As I gear up for my groups's next campaign, an Ars Magica saga set in 12th Century, Southern Scandinavia I have entitled, "Something Rotten in Denmark", I log on to find the internet abuzz (the D&D gaming portions of it anyway) with posts on one party's experience with James Mal's Dwimmermount and some excellent, though more general, comments about pre-published adventure modules in general.
Now I can not speak on the nature of the Dwimmermount adventure itself. I have neither read it nor played it. I was not there to witness it being played by the periodically troublemaking and often humorous Joethelawyer.
I can only talk about modules and how I feel about them.
I have, in the past 35 years, used professionally published modules on several occasions. Now wait, stay with me and don't pass out. That statement, while completely true, comes with an addendum. In those aforementioned three and a half decades, I have never, EVER run a module straight without any adjustments or modifications. I honestly didn't know anyone ever did that until I was in my late teens. How could you? Who would do such a thing?
I always figured the reason for the plethora of empty rooms was so you, the GM, could put stuff in them. Call me crazy, call me irresponsible but if that wasn't what they were for, what the heck were they for?
Making adventures is easy for me but even I can use a kick start once in a while. Sometimes I just need a little jolt to the imagination to get the engine running full tilt. Modules always served that purpose when I was stalled for an idea or, more commonly, when I had a dozen epic and awesome ideas but no simple, straightforward one to start the campaign rolling.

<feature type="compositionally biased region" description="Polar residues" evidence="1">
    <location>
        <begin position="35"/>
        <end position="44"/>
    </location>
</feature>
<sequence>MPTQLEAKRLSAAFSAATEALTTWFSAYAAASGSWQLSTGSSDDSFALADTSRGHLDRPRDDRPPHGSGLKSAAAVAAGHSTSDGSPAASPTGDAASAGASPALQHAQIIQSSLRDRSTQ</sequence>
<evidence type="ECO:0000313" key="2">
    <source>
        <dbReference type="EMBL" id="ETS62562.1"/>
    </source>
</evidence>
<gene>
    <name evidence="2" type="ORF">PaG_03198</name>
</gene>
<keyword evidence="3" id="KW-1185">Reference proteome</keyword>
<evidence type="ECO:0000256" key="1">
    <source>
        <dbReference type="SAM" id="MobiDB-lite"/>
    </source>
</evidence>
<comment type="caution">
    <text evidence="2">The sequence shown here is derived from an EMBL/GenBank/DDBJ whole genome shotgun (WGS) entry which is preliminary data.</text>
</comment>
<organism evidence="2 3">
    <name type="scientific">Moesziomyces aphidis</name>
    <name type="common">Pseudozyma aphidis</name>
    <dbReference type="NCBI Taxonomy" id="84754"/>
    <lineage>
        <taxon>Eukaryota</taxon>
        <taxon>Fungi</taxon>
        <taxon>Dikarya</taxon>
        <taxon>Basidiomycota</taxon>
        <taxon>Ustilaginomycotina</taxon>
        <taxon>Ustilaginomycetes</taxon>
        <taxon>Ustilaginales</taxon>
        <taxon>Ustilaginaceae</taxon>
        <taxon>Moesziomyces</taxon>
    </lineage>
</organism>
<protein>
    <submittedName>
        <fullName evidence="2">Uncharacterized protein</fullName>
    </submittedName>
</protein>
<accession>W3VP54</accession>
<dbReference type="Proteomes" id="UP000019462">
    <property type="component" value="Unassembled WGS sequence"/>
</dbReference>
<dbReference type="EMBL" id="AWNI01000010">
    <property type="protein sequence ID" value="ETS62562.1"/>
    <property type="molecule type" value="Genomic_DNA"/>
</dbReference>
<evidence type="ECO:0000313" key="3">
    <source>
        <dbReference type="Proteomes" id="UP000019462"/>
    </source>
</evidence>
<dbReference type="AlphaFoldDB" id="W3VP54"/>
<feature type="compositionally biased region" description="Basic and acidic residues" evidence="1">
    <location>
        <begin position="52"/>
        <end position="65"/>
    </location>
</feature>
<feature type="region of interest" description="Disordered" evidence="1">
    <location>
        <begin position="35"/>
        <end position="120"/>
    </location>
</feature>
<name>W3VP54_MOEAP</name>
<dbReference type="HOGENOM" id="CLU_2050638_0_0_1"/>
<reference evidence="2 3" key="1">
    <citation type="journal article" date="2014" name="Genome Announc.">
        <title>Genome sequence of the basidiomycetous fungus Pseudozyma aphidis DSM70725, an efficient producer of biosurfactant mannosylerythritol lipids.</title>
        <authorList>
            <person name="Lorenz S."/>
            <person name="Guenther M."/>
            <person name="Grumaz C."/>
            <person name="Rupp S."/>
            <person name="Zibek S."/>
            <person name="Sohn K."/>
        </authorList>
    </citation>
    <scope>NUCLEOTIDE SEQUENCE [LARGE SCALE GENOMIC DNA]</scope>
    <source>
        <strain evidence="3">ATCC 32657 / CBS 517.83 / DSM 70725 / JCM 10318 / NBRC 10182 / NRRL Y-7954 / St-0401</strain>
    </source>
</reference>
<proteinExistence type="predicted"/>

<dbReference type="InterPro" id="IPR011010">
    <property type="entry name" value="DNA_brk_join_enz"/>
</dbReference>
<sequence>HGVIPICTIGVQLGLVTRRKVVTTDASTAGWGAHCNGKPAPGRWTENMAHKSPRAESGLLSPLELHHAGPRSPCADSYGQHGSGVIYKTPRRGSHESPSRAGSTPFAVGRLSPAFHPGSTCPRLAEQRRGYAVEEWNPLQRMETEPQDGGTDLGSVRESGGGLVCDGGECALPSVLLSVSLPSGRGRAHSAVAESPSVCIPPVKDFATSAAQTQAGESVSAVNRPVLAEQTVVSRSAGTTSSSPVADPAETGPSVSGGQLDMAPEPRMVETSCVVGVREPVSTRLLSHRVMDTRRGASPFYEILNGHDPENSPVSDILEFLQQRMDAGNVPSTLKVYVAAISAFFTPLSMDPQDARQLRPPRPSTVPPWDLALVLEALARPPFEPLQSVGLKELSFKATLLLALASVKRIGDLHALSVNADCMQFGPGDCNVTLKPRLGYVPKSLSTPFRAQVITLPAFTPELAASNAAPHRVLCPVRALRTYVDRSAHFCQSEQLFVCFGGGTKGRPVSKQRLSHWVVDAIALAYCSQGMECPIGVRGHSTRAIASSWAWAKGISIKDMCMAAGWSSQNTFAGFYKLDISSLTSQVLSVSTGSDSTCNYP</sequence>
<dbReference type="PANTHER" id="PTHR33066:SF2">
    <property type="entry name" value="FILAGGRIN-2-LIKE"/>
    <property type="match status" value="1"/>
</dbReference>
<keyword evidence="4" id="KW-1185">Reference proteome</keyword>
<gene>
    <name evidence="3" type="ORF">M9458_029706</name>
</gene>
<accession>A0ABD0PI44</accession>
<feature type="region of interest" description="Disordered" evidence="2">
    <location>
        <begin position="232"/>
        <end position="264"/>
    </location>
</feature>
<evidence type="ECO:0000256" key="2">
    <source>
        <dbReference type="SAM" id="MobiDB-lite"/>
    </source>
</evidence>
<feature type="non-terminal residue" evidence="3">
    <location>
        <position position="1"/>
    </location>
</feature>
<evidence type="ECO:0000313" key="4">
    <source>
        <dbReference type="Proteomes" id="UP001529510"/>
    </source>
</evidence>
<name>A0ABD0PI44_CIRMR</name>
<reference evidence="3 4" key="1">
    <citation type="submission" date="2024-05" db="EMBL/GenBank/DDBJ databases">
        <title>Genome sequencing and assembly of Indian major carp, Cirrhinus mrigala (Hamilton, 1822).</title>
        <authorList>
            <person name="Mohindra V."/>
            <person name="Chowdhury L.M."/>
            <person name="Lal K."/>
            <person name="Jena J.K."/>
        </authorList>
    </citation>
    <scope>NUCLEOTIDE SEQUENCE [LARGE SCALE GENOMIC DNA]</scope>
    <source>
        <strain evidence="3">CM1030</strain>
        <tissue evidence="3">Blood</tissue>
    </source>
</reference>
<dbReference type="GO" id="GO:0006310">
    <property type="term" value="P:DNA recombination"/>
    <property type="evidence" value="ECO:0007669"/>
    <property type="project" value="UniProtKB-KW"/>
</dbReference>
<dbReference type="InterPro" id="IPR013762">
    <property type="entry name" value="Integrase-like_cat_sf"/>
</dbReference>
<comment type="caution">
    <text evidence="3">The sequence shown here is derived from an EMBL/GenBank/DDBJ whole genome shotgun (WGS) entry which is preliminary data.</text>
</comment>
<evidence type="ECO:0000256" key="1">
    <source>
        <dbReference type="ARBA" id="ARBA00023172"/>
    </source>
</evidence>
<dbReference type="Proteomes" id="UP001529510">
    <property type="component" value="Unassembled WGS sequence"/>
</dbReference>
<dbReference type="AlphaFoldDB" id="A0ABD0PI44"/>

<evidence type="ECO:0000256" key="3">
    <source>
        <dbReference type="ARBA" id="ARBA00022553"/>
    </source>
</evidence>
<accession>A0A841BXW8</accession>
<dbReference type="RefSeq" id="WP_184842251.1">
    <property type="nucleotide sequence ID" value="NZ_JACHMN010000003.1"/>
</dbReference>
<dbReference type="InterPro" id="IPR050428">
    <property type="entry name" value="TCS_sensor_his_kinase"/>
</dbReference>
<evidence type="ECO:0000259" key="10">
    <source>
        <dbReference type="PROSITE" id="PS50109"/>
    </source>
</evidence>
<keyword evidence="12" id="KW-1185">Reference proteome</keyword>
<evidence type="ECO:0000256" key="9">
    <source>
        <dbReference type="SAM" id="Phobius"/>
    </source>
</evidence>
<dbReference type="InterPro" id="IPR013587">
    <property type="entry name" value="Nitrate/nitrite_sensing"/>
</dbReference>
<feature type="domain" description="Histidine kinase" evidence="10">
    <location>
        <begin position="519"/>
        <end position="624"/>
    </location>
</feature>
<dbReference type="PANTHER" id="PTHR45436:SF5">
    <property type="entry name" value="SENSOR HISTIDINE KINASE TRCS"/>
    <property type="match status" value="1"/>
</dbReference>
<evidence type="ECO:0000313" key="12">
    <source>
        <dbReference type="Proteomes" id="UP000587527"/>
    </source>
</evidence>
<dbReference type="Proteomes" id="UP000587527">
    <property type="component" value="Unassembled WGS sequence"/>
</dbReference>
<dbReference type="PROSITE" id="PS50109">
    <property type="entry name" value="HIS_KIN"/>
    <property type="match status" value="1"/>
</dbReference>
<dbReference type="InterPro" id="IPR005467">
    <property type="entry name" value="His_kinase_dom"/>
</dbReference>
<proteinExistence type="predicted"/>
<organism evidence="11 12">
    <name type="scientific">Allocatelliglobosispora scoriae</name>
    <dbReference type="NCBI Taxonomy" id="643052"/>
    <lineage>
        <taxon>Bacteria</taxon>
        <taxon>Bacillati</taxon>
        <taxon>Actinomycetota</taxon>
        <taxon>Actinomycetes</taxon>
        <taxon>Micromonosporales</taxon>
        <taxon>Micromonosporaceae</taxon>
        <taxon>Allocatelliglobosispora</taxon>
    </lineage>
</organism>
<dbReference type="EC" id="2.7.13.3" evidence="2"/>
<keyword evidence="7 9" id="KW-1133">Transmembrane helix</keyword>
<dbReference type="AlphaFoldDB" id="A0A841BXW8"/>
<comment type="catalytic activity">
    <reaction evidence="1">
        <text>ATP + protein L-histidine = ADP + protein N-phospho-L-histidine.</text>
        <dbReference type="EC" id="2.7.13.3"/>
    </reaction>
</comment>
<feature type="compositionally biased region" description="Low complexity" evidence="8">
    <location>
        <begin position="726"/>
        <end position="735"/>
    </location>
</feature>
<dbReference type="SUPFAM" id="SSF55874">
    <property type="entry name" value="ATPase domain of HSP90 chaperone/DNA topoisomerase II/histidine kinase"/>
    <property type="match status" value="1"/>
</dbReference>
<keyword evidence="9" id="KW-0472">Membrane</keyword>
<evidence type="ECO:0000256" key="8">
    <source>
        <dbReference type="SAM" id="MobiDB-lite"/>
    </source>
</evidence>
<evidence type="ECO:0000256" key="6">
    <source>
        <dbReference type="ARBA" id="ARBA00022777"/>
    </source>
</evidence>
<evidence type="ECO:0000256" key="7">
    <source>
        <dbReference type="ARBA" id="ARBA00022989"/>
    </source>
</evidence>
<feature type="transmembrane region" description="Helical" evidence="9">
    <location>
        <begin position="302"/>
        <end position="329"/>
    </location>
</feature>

I have never used a module for Ars Magica. While I am certain Lion Rampart, White Wolf, WotC and Atlas Games have all produced fantastic adventures for the game, I haven't run and of them and don't intend to. I just don't really need them.
I do want to look at new rules mechanics and systems for alternative magic, especially as different regions and folklore had different beliefs in what magic was, how it worked and what it could do. I love reading the history in the supplements covering various areas of the world. I am curious to see any book that describes mythical creatures native to unique areas.
I do love sourcebooks. Sourcebooks help me generate adventures. So I don't need adventures.
Just some thoughts for the night. More Ars Magica as pre-production is finalized and we get ready to go live...